Blues in Boston - Far from sad

Blues in Boston - Far from sad
September 10, 2009
Brian D. Holland

"The blues is sad music."

Although it’s a common opinion people have, it immediately reveals that they’re not very familiar with the musical style. It’s a statement that genuine fans of the genre laugh off, primarily because they know better. Of course, just like any other musical style that stirs emotion and tells stories of life, sorrow does emanate from the lyrical messages from time to time. But more often than not, the blues has a tendency to be much more joyful than sad. And also contrary to the abovementioned popular statement, it possesses great potential to cheer people up, those who were previously sad for other reasons. Listen to the music of Boston’s own Ronnie Earl. Considered by many to be one of the greatest blues guitarists in the world, there’s a healing power in his guitar playing that many will attest to, myself included. A spirituality presence exists in his music as well, which only coincides with healing, and there’s certainly nothing sad about that. All of this can be perceived in the lovely gospel voice of Toni Lynn Washington as well. Her soothing, lovely blues performances occur regularly in Boston venues.

Delta Generators

Of course, the fact that the blues began in the southern part of the USA near the end of the 1800s can't be ignored. It was a simple yet ingenious style of folk music born of the hardships and everyday life of early African Americans; the creation of slaves and those who worked the cotton fields and the docks. Nevertheless, even they saw it as an entertaining art form, a way to vent and relax. And more than anything, it was and still is a means of expression. The lyrics and the music work hand in hand in telling amazing stories, both happy and sad. While a slow blues can bring tears to one’s eyes, a lively one can trigger smiles and bring everyone to the dance floor. You can hear it in the acoustic music of Racky Thomas, in his voice as well. The Massachusetts native has a seasoned style that depicts the hardship and pain as though he’s living it at that moment. His respect and adoration for the music is blatant in every performance. Racky and his band perform in many venues all over Massachusetts and New England. And if it’s dancing and goodtime music you’re looking for, jump blues connoisseur Duke Robillard is often nearby as well. And look for the band he originated, Roomful Of Blues. A dynamic group that has been stimulating venues and dance halls throughout New England for over forty years, they’re still going strong today.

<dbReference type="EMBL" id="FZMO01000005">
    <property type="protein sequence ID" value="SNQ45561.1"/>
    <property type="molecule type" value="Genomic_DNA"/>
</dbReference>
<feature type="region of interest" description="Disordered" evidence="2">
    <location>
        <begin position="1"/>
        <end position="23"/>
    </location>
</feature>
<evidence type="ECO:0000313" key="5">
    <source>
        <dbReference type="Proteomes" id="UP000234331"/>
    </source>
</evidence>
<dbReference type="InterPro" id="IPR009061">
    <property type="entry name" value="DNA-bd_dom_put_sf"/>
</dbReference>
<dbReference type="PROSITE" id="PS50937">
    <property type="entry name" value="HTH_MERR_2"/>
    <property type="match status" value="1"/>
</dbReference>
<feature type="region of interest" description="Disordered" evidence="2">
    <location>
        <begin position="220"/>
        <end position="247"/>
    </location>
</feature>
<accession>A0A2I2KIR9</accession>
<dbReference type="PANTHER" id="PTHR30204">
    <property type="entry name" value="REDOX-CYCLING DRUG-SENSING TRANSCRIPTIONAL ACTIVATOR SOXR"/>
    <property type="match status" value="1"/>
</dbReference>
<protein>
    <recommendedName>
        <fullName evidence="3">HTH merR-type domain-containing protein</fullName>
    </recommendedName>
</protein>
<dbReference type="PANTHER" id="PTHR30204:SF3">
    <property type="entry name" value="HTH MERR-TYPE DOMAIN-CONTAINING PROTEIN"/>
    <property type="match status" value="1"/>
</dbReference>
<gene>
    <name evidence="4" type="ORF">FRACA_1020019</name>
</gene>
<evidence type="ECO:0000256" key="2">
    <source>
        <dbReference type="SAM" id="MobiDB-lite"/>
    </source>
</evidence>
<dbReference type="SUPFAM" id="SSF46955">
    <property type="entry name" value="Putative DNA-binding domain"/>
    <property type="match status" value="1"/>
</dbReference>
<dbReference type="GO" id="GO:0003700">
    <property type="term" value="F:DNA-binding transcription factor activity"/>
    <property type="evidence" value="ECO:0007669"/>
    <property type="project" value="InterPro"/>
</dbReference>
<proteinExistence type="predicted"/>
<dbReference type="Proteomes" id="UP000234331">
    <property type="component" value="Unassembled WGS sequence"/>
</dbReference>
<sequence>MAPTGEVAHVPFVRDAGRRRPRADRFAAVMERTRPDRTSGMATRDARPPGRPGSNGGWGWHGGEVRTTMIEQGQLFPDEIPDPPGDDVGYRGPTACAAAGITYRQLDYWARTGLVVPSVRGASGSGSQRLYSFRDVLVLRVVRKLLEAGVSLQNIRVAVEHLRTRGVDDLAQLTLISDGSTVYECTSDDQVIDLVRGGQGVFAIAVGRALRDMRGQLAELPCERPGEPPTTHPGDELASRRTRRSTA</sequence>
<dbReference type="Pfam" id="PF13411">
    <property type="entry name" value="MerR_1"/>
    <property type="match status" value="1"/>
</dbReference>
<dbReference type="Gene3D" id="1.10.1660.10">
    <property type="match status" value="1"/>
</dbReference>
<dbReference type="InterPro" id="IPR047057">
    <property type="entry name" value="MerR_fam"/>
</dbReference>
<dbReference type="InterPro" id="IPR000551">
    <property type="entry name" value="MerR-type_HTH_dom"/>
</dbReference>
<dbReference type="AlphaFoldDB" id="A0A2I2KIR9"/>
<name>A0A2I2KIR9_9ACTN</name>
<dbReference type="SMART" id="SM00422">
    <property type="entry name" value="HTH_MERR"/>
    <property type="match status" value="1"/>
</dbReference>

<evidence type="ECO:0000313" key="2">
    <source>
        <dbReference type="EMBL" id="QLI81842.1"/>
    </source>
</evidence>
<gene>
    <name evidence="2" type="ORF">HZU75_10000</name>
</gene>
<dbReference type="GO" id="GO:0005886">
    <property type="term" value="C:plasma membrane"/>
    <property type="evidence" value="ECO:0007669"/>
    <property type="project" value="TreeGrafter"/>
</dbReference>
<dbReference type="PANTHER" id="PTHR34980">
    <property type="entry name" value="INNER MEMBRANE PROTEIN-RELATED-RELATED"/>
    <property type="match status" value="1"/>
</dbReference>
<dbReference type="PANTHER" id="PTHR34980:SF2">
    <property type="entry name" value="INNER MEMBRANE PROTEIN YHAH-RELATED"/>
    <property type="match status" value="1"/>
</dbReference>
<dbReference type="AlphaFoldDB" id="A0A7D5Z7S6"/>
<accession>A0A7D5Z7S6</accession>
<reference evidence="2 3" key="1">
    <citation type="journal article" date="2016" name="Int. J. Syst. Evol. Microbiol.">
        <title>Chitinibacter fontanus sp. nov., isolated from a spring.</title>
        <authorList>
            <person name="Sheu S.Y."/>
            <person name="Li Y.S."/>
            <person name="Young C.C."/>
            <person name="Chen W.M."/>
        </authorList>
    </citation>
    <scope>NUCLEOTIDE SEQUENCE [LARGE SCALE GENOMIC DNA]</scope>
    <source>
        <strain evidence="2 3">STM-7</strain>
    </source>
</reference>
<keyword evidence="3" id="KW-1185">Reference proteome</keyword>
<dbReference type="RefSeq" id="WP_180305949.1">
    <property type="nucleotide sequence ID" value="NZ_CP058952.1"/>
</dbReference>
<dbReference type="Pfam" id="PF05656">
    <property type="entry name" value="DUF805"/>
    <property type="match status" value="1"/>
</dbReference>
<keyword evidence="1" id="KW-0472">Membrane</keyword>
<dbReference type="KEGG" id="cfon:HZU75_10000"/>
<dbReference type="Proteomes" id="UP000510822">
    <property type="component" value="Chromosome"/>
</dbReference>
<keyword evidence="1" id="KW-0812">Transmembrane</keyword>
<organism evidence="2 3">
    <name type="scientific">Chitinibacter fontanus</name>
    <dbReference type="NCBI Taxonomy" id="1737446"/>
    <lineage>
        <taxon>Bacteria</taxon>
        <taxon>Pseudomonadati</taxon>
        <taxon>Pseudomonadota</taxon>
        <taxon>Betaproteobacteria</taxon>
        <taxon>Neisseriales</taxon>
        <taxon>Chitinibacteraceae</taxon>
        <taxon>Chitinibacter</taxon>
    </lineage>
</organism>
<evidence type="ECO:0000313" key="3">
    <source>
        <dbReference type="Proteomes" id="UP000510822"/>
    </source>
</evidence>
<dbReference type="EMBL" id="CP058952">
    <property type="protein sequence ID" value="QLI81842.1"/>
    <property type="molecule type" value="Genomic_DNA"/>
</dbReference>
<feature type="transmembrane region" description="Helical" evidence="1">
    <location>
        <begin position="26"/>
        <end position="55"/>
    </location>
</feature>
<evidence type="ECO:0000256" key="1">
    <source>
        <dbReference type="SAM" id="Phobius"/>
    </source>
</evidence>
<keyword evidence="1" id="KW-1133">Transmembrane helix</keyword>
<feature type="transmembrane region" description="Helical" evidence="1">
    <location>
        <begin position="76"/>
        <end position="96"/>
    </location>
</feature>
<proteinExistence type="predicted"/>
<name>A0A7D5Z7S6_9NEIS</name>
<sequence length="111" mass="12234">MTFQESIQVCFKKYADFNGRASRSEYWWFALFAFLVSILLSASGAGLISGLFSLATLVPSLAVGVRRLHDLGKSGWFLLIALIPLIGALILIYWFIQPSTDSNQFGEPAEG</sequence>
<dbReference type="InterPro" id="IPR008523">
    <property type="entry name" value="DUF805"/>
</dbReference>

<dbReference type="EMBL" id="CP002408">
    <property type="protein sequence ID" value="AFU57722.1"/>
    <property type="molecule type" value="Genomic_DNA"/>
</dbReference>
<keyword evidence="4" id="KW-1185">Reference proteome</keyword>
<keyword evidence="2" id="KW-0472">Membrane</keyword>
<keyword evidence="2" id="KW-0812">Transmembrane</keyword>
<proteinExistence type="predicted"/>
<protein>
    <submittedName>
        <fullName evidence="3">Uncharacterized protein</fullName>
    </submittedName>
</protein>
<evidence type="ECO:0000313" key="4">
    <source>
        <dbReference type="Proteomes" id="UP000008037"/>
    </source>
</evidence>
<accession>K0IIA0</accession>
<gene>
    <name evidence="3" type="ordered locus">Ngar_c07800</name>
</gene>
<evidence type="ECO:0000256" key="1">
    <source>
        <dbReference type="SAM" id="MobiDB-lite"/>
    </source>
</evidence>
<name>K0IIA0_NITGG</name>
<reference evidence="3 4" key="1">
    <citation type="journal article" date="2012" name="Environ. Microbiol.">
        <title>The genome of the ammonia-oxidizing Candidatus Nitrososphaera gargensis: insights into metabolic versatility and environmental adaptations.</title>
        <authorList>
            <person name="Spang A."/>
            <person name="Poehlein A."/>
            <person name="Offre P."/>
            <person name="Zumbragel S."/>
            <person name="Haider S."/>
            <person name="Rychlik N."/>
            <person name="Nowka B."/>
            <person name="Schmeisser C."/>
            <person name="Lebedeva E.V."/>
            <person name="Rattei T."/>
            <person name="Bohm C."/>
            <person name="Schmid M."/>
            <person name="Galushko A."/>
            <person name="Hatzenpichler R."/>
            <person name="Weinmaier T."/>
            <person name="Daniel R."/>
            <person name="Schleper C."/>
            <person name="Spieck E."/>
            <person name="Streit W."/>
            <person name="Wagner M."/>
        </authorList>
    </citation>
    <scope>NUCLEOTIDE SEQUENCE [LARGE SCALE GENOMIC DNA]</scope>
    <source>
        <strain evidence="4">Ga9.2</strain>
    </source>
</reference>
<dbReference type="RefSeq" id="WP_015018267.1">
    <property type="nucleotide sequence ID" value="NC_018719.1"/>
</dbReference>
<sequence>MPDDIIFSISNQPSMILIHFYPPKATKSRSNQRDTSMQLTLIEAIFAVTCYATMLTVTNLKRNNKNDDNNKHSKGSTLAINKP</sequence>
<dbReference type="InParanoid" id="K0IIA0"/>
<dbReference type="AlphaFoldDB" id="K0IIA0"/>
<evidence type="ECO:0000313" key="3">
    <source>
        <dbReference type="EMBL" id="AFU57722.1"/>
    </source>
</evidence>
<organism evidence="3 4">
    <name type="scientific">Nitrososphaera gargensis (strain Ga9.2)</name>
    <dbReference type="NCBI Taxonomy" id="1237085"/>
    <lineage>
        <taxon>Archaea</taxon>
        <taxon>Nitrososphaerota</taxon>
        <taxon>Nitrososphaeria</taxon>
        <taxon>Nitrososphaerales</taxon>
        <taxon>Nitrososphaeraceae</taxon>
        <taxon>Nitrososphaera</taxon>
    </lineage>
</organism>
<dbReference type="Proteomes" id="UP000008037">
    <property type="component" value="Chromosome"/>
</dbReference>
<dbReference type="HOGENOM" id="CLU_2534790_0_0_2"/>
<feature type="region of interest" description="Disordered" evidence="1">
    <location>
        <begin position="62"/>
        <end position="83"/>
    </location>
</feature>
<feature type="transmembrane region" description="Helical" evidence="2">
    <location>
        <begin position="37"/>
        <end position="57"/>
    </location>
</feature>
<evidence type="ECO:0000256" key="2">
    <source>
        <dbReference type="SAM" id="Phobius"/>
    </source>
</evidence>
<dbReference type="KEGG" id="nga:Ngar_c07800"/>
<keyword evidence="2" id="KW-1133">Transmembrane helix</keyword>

What’s extremely interesting about the blues is its ability to stem off in different directions and progress. A blues improvisation can journey almost anywhere. That’s how jazz began. And the great Muddy Waters once stated that “The blues had a baby and they called it rock ‘n’ roll.” Though a play on words, it’s undoubtedly true. And it all happened through the art of originality, and taking the music to another place. Taking the music elsewhere, yet with the amazing ability to stay true to form as well, can be perceived through the onstage performances of this year’s Boston Blues Challenge winners, Delta Generators. These four guys rock the blues as good as anyone.

An interesting and lively scene exists in the greater Boston area. Stay in touch so I can keep you abreast of what’s happening in the local blues scene.
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